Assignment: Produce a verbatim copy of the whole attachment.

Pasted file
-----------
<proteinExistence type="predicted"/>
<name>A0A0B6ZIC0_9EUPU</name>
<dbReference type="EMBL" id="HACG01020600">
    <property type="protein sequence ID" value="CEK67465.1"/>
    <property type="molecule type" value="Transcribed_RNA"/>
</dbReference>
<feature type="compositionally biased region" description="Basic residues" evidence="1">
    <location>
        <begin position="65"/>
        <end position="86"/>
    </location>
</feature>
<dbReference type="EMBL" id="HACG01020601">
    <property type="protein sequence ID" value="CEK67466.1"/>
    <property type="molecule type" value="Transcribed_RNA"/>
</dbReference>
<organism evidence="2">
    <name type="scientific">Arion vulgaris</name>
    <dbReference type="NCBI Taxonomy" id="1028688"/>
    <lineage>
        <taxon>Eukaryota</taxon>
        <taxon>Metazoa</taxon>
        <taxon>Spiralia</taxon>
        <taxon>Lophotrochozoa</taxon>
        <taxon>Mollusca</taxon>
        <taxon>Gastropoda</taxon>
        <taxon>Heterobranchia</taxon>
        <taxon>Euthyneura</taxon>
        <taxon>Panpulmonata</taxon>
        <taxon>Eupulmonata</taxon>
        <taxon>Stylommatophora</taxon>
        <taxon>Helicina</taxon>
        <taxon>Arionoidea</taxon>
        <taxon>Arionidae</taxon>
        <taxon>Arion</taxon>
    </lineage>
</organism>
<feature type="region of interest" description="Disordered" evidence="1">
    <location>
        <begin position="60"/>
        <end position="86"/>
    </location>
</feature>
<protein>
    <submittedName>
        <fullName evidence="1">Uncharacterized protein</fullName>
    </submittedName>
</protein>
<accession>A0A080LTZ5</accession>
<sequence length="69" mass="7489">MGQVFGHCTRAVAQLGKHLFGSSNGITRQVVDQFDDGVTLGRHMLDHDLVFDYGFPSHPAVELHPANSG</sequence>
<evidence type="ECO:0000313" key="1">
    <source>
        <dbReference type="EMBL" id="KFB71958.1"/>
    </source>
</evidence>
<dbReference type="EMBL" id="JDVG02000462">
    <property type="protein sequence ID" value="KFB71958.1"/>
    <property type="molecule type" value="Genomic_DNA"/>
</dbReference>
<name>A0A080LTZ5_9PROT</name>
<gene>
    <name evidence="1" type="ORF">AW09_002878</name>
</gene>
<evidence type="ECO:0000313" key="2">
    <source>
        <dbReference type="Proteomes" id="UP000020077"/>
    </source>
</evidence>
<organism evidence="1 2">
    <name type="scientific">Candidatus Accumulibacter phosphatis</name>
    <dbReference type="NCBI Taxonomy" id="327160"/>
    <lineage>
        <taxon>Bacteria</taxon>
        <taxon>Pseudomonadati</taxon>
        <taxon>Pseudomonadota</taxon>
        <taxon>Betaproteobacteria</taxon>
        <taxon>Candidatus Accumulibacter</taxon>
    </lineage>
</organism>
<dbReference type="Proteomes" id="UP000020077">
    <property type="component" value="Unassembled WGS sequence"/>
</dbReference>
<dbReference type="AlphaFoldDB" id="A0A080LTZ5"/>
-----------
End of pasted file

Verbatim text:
<proteinExistence type="predicted"/>
<name>A0A0B6ZIC0_9EUPU</name>
<dbReference type="EMBL" id="HACG01020600">
    <property type="protein sequence ID" value="CEK67465.1"/>
    <property type="molecule type" value="Transcribed_RNA"/>
</dbReference>
<feature type="compositionally biased region" description="Basic residues" evidence="1">
    <location>
        <begin position="65"/>
        <end position="86"/>
    </location>
</feature>
<dbReference type="EMBL" id="HACG01020601">
    <property type="protein sequence ID" value="CEK67466.1"/>
    <property type="molecule type" value="Transcribed_RNA"/>
</dbReference>
<organism evidence="2">
    <name type="scientific">Arion vulgaris</name>
    <dbReference type="NCBI Taxonomy" id="1028688"/>
    <lineage>
        <taxon>Eukaryota</taxon>
        <taxon>Metazoa</taxon>
        <taxon>Spiralia</taxon>
        <taxon>Lophotrochozoa</taxon>
        <taxon>Mollusca</taxon>
        <taxon>Gastropoda</taxon>
        <taxon>Heterobranchia</taxon>
        <taxon>Euthyneura</taxon>
        <taxon>Panpulmonata</taxon>
        <taxon>Eupulmonata</taxon>
        <taxon>Stylommatophora</taxon>
        <taxon>Helicina</taxon>
        <taxon>Arionoidea</taxon>
        <taxon>Arionidae</taxon>
        <taxon>Arion</taxon>
    </lineage>
</organism>
<feature type="region of interest" description="Disordered" evidence="1">
    <location>
        <begin position="60"/>
        <end position="86"/>
    </location>
</feature>
<protein>
    <submittedName>
        <fullName evidence="1">Uncharacterized protein</fullName>
    </submittedName>
</protein>
<accession>A0A080LTZ5</accession>
<sequence length="69" mass="7489">MGQVFGHCTRAVAQLGKHLFGSSNGITRQVVDQFDDGVTLGRHMLDHDLVFDYGFPSHPAVELHPANSG</sequence>
<evidence type="ECO:0000313" key="1">
    <source>
        <dbReference type="EMBL" id="KFB71958.1"/>
    </source>
</evidence>
<dbReference type="EMBL" id="JDVG02000462">
    <property type="protein sequence ID" value="KFB71958.1"/>
    <property type="molecule type" value="Genomic_DNA"/>
</dbReference>
<name>A0A080LTZ5_9PROT</name>
<gene>
    <name evidence="1" type="ORF">AW09_002878</name>
</gene>
<evidence type="ECO:0000313" key="2">
    <source>
        <dbReference type="Proteomes" id="UP000020077"/>
    </source>
</evidence>
<organism evidence="1 2">
    <name type="scientific">Candidatus Accumulibacter phosphatis</name>
    <dbReference type="NCBI Taxonomy" id="327160"/>
    <lineage>
        <taxon>Bacteria</taxon>
        <taxon>Pseudomonadati</taxon>
        <taxon>Pseudomonadota</taxon>
        <taxon>Betaproteobacteria</taxon>
        <taxon>Candidatus Accumulibacter</taxon>
    </lineage>
</organism>
<dbReference type="Proteomes" id="UP000020077">
    <property type="component" value="Unassembled WGS sequence"/>
</dbReference>
<dbReference type="AlphaFoldDB" id="A0A080LTZ5"/>